- Funding – we have not received any grants yet. We have encountered stringent requirements for grants such as you should have 3 years audited accounts among other things. We hare laying the foundations – for instance we have a bank account, paybill number, we have done our first year KRA returns and looking forward to our 1st year of audited accounts. I am also looking into more sustainable options for Still A Mum.
- Perception on counseling and therapy in Africa – people still see counseling as a thing rich people do.
- Reaching men – macho man syndrome. A lot of dads are grieving but they don’t think they need any help. We are exploring ways to engage the men.
What has been your proudest moment/achievement so far?
- I won the World Summit Youth Award in 2016 for my work with SDG 3 (health and well-being)
- Still A Mum has been nominated twice for BAKE Awards (2016 and 2017). In 2017 we were nominated in two categories – Women Empowerment and Blog of the Year.
- We recently hit the 1,000 mark! This means we have supported 1,000 moms and dads who have gone through child loss. This is a huge milestone for me.
- Our Mama Zawadi initiative has had 90 healthy babies born to it.
- We are the only African organization that is a member of the International Stillbirth Alliance.
Where would you like to see the business go over the next 3 years?
We recently did our 2018 -2022 strategic plan and our commitment for 2022 are:
- Reduce child loss cases in Kenya by at least 20%.
- Have at least 2 medical professionals per facility trained in Respectful Bereavement Care (RBC) in at least 5 countries in Africa.
- Mark Pregnancy and Infant Loss Week (Oct 9th-15th) every year in Kenya.
- Collaborate with health facilities to establish psychosocial support centers for bereaved parents in at least 5 countries in Africa.
- Empower pregnant women and their partners on healthy pregnancy practices in at least 10 counties in Kenya.
- Influence policy pertaining to how bereaved parents are treated in Kenya.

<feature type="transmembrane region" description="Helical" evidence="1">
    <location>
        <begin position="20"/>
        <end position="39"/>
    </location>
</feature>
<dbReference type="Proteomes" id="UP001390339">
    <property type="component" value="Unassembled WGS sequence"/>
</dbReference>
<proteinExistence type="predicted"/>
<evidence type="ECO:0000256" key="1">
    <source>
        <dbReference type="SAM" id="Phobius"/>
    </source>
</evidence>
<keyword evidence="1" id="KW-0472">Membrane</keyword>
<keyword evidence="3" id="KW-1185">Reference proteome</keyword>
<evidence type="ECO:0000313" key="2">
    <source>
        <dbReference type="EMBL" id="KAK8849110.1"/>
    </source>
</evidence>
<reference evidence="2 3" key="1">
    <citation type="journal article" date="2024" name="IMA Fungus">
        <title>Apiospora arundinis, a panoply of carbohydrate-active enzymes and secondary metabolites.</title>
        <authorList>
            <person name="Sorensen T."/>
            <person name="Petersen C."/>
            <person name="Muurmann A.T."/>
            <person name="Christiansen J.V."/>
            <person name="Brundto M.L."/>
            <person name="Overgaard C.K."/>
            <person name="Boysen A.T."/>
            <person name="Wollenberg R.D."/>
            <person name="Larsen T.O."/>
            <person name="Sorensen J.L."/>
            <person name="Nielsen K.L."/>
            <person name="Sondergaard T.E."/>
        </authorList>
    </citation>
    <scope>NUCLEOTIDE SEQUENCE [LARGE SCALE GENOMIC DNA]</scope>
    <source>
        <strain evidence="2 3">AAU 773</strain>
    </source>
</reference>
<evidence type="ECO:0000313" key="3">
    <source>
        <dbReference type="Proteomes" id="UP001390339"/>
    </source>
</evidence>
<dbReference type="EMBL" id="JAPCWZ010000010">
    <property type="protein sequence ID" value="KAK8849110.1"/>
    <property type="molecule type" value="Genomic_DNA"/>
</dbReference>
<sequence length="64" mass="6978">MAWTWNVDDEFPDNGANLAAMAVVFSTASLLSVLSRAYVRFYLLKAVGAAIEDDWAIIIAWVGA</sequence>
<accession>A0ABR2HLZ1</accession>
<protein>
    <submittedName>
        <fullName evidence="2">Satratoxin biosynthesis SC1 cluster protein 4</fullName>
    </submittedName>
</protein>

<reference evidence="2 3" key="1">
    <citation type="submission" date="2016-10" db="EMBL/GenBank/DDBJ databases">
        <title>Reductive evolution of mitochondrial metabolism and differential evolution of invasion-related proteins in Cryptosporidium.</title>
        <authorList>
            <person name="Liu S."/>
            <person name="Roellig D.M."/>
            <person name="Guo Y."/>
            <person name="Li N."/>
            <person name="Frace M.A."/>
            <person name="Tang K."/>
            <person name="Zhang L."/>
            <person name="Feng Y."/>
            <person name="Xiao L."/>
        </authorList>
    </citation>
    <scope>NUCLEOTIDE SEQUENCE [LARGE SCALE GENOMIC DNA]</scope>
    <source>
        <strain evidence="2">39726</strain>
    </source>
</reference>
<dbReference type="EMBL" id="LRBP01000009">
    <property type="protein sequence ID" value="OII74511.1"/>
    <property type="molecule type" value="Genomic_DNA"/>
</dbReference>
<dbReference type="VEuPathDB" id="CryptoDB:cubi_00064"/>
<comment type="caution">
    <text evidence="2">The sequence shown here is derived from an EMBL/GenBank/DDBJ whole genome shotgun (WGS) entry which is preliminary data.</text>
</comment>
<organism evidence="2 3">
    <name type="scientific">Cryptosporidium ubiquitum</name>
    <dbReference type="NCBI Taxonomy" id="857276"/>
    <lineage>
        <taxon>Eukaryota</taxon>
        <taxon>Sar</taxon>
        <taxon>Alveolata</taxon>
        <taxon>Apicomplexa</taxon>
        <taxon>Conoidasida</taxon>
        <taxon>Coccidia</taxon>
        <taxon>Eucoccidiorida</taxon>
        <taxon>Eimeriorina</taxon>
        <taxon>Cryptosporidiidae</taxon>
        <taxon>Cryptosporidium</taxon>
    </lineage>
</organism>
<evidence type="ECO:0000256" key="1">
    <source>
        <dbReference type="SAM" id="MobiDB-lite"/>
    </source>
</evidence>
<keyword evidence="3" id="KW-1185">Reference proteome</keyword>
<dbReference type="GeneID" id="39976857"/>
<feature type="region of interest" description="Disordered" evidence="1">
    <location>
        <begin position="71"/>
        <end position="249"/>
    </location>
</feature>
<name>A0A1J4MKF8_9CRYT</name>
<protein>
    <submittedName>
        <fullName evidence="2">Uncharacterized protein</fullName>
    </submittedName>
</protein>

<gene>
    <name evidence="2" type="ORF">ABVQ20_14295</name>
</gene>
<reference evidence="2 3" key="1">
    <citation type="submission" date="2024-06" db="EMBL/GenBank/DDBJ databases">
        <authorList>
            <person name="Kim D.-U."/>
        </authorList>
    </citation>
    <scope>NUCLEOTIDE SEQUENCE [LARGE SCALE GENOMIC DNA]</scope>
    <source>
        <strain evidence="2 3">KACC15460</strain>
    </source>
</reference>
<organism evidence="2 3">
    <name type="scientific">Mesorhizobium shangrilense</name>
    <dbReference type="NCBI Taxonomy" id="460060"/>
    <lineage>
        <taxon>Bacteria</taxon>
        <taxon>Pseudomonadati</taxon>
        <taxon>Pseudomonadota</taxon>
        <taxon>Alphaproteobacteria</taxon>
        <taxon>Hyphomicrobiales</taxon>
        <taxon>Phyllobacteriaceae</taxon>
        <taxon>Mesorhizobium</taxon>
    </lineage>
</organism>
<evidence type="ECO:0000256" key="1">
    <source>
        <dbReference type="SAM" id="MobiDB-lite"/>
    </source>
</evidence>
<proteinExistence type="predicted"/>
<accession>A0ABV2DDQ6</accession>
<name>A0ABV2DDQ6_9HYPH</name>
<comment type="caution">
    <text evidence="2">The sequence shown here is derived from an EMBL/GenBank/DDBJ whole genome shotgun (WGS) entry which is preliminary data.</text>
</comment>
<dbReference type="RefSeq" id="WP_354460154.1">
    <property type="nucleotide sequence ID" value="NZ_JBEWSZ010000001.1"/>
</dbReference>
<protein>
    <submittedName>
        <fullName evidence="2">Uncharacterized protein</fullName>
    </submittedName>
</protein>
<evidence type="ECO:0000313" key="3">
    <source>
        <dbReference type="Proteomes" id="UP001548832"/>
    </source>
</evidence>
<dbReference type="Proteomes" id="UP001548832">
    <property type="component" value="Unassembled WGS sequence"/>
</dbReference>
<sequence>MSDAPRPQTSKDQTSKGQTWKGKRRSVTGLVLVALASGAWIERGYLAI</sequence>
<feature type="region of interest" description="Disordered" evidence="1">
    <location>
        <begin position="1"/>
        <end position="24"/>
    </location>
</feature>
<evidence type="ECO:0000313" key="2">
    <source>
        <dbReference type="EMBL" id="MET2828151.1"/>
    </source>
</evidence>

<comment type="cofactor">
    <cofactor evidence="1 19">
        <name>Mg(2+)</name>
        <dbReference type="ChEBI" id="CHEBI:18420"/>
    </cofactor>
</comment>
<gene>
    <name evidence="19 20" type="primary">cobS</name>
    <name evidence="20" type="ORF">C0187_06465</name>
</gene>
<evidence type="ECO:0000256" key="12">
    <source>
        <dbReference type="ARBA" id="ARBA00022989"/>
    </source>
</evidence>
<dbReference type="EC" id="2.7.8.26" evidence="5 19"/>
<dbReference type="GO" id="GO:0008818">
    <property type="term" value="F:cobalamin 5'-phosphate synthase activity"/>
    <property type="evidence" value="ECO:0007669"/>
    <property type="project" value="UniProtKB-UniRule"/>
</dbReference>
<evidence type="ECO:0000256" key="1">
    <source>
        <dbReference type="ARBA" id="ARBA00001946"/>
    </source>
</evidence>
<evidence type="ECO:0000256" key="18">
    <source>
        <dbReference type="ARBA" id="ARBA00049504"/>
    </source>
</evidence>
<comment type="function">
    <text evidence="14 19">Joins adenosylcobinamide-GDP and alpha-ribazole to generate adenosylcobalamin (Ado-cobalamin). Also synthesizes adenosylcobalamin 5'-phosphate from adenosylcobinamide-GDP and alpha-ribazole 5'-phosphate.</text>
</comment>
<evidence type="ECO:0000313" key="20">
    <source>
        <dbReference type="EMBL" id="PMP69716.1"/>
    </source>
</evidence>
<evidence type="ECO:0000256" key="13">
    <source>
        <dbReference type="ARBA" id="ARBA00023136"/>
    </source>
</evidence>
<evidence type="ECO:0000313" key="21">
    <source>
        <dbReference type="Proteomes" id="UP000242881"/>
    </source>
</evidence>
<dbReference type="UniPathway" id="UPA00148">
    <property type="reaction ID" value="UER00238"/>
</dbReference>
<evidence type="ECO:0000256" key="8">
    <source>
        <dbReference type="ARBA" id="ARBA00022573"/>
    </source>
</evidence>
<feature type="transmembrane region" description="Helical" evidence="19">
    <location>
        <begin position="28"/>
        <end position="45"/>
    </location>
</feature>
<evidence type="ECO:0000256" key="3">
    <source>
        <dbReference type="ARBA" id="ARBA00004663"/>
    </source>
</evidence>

- Raise awareness of the issues surrounding child loss and reduce the taboo associated with it.
7. What advice would you give anyone looking to take the leap into running their own business?
Running an organization of any kind is hard. Go in prepared. Don’t over romanticize entrepreneurship.
Specifically, on running a non-profit – treat it the way you would a for-profit business. Too much heart with no head is not good for growth. So, put a board together, write a business plan, set down organization policies and definitely figure out a sustainability model Thiis last part is where I am at.
What would you do with a capital injection of Ksh 5,000,000?
My first priority would be training medical staff on respectful bereavement care. I would also strengthen our psychosocial support operations.
Most non-profits spend the capital (donations, grants) but I would get a fund manager and invest the money then spend the interest on the above projects. I don’t want to fundraise forever.
To get in touch with Wanjiru or to get more information on Still A Mum, see their contacts and social media accounts below.
Physical Address: 4th Floor, Room 435 Agip House, Haile Selassie Avenue Nairobi.
Website: Still A Mum
Facebook: Still A Mum